“The first duty of a storyteller is to tell a story… That’s what I do, tell stories.”
This is a line from a superb play I saw at The Lyric Theatre in Belfast at the weekend called The Pillowman. Written by the critically acclaimed playwright, screenwriter and film director, Martin McDonagh, the play explores the power of words – of storytelling – through a mediocre writer who’s been hauled in for questioning by a policeman and a detective with a penchant for shooting writers. The story is set against the backdrop of a totalitarian dictatorship, where to be different or to speak your mind – to have a voice – is dangerous.
Our writer – Katurian – admittedly isn’t one of ‘the greats’, and he claims only to want to tell stories, not to create symbolic art, but as the play progresses, we see just how loaded his words really are.
Without giving anything away to those who haven’t seen the play, Katurian is arrested because his stories – tales which mostly depict the gruesome deaths of little children – have seemingly started to happen for real. He doesn’t understand it, and we go on a journey with him as the story unravels and we discover the truth behind the grisly goings-on.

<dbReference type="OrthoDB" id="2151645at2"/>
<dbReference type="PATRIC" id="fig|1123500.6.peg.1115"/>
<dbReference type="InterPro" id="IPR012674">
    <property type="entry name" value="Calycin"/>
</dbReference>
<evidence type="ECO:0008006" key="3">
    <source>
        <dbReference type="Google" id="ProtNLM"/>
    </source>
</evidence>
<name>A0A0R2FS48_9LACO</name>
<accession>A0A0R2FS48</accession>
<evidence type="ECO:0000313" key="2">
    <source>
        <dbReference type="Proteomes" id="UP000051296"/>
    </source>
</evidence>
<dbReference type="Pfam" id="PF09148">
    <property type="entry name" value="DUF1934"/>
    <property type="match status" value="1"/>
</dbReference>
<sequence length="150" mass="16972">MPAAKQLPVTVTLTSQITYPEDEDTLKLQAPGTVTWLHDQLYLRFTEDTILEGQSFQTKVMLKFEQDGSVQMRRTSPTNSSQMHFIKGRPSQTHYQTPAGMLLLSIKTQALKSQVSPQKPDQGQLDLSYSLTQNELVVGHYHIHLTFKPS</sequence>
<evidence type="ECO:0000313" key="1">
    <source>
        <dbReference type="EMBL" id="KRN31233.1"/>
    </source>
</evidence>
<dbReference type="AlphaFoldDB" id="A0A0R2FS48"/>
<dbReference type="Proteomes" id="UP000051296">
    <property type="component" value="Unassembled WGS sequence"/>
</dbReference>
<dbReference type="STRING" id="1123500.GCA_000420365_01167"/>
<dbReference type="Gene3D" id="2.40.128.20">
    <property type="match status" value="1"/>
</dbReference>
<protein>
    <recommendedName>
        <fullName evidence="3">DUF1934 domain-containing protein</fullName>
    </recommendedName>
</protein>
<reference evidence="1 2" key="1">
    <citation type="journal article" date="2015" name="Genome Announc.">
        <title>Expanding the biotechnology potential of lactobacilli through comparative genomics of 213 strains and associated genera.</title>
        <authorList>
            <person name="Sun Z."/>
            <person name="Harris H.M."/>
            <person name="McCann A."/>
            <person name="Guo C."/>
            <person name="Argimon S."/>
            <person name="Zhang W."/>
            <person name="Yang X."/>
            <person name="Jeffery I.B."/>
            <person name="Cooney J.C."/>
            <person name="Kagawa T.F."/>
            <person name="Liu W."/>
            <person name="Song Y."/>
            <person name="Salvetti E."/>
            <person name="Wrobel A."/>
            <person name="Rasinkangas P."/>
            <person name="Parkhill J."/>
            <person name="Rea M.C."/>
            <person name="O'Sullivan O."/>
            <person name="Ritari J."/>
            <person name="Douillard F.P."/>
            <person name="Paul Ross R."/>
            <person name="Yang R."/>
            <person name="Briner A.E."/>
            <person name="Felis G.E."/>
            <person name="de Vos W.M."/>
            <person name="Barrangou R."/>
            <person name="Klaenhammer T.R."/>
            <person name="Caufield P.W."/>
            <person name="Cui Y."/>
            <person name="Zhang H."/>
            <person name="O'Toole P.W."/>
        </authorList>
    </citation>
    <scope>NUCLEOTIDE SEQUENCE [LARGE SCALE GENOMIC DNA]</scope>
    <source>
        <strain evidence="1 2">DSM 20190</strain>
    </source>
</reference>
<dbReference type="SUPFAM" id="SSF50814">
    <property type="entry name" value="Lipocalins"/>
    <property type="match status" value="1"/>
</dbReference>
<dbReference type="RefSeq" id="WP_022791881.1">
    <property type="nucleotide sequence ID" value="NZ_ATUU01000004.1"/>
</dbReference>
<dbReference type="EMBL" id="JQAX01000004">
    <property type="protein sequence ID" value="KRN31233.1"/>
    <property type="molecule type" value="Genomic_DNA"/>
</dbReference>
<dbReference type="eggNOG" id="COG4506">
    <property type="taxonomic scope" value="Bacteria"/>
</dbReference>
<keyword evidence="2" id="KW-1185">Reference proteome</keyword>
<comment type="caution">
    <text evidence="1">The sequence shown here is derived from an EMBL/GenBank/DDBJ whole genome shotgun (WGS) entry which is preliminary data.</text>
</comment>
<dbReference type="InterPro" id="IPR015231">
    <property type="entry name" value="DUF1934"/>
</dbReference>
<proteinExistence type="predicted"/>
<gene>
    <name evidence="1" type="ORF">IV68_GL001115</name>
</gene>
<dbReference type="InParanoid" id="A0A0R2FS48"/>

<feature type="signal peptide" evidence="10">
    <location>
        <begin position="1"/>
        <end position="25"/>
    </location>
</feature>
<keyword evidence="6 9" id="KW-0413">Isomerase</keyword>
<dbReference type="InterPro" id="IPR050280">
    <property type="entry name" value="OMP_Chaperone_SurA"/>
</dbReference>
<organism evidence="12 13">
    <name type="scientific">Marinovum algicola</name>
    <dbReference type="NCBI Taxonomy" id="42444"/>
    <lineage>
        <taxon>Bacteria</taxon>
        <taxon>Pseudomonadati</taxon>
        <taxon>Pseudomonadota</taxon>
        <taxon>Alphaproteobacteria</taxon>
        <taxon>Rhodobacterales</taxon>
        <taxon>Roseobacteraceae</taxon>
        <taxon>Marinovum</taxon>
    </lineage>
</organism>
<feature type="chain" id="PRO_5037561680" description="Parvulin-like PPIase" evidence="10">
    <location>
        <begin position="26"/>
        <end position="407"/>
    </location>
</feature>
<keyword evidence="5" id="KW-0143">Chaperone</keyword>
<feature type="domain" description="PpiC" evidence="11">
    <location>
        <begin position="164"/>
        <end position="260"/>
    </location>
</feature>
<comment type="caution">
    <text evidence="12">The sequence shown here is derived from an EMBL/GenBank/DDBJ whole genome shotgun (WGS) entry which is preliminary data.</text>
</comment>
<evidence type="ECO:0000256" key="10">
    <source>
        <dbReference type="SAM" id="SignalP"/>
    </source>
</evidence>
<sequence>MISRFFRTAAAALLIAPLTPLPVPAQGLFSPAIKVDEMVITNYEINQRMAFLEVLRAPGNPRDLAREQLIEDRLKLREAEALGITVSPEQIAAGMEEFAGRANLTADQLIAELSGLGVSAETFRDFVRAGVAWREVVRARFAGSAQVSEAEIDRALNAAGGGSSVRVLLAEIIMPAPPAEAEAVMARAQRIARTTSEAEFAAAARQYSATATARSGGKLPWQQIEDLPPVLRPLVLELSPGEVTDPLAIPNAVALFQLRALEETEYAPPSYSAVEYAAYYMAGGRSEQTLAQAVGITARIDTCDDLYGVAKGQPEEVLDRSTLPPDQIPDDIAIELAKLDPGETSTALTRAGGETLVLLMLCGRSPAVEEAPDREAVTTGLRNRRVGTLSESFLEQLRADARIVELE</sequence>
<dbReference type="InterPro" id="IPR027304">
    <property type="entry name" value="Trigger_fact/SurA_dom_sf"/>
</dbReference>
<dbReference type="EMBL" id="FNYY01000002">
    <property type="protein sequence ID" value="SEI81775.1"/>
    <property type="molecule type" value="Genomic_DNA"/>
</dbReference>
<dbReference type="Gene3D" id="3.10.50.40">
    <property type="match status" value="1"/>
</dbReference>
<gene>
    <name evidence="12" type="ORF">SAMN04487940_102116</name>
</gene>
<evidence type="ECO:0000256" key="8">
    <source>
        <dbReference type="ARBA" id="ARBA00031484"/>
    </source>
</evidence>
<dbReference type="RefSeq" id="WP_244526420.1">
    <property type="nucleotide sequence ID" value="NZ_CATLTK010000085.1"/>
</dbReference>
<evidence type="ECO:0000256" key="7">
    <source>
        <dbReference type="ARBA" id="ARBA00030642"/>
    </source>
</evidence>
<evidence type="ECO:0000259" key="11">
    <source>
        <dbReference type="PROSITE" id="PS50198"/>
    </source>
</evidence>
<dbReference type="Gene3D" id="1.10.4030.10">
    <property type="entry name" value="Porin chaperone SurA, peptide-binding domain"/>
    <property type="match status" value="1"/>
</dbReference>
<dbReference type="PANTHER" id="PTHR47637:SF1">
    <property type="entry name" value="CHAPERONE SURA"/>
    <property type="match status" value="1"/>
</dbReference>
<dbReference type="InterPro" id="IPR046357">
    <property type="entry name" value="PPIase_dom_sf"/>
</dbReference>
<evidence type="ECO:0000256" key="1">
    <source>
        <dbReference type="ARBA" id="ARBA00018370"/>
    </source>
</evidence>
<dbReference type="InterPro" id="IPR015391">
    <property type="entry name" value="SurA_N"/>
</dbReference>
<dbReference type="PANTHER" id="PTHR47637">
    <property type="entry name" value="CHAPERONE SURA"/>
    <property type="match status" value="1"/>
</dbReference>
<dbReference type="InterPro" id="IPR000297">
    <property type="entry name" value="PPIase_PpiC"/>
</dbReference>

Essentially, The Pillowman explores the potency of stories – how they can inspire people to good; others to bad. They have a weight, a depth that can resonate long after they’ve been read, and they can be interpreted in many different ways.
In my opinion, this is a great play that’s layered with myriad themes and overtures. There’s lots to think about – both in terms of the play itself, the stories created by the fictional writer in the play and also how our upbringing can affect us adults. And that’s before you even begin to peel away the 1984-type world the play is set in.
It brings to mind a book I love, and must re-read – The Master and Margarita by Mikhail Bulgakov. Bulgakov, who lived under the Stalin regime and indeed, initially enjoyed a level of approval from Stalin for his work, later saw his stories and plays banned, as critics condemned him and censorship won out. His fantastical tales, which critiqued Soviet society as he saw it and experienced it, lived on however, finally being published after his death.
Freedom of speech – of thought – is always at risk and should always be protected. The Pillowman, and stories like it, reminds us of this, and of the inherent power that the written word can have.